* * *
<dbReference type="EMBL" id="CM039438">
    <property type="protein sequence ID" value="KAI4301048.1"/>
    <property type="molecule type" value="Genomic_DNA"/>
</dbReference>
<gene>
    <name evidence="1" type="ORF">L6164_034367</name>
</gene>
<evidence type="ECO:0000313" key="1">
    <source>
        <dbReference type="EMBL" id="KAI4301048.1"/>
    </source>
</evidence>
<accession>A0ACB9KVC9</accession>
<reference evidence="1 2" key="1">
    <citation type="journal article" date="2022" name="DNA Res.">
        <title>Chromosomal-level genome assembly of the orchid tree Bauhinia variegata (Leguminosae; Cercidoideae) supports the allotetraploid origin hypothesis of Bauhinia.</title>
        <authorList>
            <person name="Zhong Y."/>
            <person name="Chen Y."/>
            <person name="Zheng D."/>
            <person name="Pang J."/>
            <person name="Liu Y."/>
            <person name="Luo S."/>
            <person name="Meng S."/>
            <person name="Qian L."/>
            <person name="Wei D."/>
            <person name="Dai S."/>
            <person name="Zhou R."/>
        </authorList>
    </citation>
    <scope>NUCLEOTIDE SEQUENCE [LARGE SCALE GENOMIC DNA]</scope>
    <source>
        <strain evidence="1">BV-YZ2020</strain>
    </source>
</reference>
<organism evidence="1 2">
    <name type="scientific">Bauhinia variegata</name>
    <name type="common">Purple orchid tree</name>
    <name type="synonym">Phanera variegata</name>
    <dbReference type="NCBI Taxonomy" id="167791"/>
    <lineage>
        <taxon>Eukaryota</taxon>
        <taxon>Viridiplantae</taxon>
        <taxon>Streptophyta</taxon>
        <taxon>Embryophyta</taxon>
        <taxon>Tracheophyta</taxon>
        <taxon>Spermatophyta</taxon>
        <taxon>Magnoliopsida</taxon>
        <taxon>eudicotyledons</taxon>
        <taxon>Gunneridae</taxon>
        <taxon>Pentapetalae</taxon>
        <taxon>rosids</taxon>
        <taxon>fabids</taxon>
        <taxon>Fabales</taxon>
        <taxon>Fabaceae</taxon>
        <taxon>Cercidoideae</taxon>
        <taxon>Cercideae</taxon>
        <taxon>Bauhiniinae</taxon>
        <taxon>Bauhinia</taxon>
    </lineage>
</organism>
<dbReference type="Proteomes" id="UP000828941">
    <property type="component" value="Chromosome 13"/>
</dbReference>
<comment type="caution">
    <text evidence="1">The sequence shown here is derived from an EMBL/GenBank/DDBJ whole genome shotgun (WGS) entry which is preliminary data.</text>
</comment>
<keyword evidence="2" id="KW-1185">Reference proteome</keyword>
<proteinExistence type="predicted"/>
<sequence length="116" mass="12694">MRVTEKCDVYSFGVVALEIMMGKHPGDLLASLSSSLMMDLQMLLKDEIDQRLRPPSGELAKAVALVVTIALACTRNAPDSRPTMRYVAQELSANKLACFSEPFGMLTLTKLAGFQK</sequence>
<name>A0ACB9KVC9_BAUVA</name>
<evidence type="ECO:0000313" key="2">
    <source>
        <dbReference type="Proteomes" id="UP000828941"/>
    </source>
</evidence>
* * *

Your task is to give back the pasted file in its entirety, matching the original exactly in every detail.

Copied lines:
<dbReference type="EMBL" id="CM039438">
    <property type="protein sequence ID" value="KAI4301048.1"/>
    <property type="molecule type" value="Genomic_DNA"/>
</dbReference>
<gene>
    <name evidence="1" type="ORF">L6164_034367</name>
</gene>
<evidence type="ECO:0000313" key="1">
    <source>
        <dbReference type="EMBL" id="KAI4301048.1"/>
    </source>
</evidence>
<accession>A0ACB9KVC9</accession>
<reference evidence="1 2" key="1">
    <citation type="journal article" date="2022" name="DNA Res.">
        <title>Chromosomal-level genome assembly of the orchid tree Bauhinia variegata (Leguminosae; Cercidoideae) supports the allotetraploid origin hypothesis of Bauhinia.</title>
        <authorList>
            <person name="Zhong Y."/>
            <person name="Chen Y."/>
            <person name="Zheng D."/>
            <person name="Pang J."/>
            <person name="Liu Y."/>
            <person name="Luo S."/>
            <person name="Meng S."/>
            <person name="Qian L."/>
            <person name="Wei D."/>
            <person name="Dai S."/>
            <person name="Zhou R."/>
        </authorList>
    </citation>
    <scope>NUCLEOTIDE SEQUENCE [LARGE SCALE GENOMIC DNA]</scope>
    <source>
        <strain evidence="1">BV-YZ2020</strain>
    </source>
</reference>
<organism evidence="1 2">
    <name type="scientific">Bauhinia variegata</name>
    <name type="common">Purple orchid tree</name>
    <name type="synonym">Phanera variegata</name>
    <dbReference type="NCBI Taxonomy" id="167791"/>
    <lineage>
        <taxon>Eukaryota</taxon>
        <taxon>Viridiplantae</taxon>
        <taxon>Streptophyta</taxon>
        <taxon>Embryophyta</taxon>
        <taxon>Tracheophyta</taxon>
        <taxon>Spermatophyta</taxon>
        <taxon>Magnoliopsida</taxon>
        <taxon>eudicotyledons</taxon>
        <taxon>Gunneridae</taxon>
        <taxon>Pentapetalae</taxon>
        <taxon>rosids</taxon>
        <taxon>fabids</taxon>
        <taxon>Fabales</taxon>
        <taxon>Fabaceae</taxon>
        <taxon>Cercidoideae</taxon>
        <taxon>Cercideae</taxon>
        <taxon>Bauhiniinae</taxon>
        <taxon>Bauhinia</taxon>
    </lineage>
</organism>
<dbReference type="Proteomes" id="UP000828941">
    <property type="component" value="Chromosome 13"/>
</dbReference>
<comment type="caution">
    <text evidence="1">The sequence shown here is derived from an EMBL/GenBank/DDBJ whole genome shotgun (WGS) entry which is preliminary data.</text>
</comment>
<keyword evidence="2" id="KW-1185">Reference proteome</keyword>
<proteinExistence type="predicted"/>
<sequence length="116" mass="12694">MRVTEKCDVYSFGVVALEIMMGKHPGDLLASLSSSLMMDLQMLLKDEIDQRLRPPSGELAKAVALVVTIALACTRNAPDSRPTMRYVAQELSANKLACFSEPFGMLTLTKLAGFQK</sequence>
<name>A0ACB9KVC9_BAUVA</name>
<evidence type="ECO:0000313" key="2">
    <source>
        <dbReference type="Proteomes" id="UP000828941"/>
    </source>
</evidence>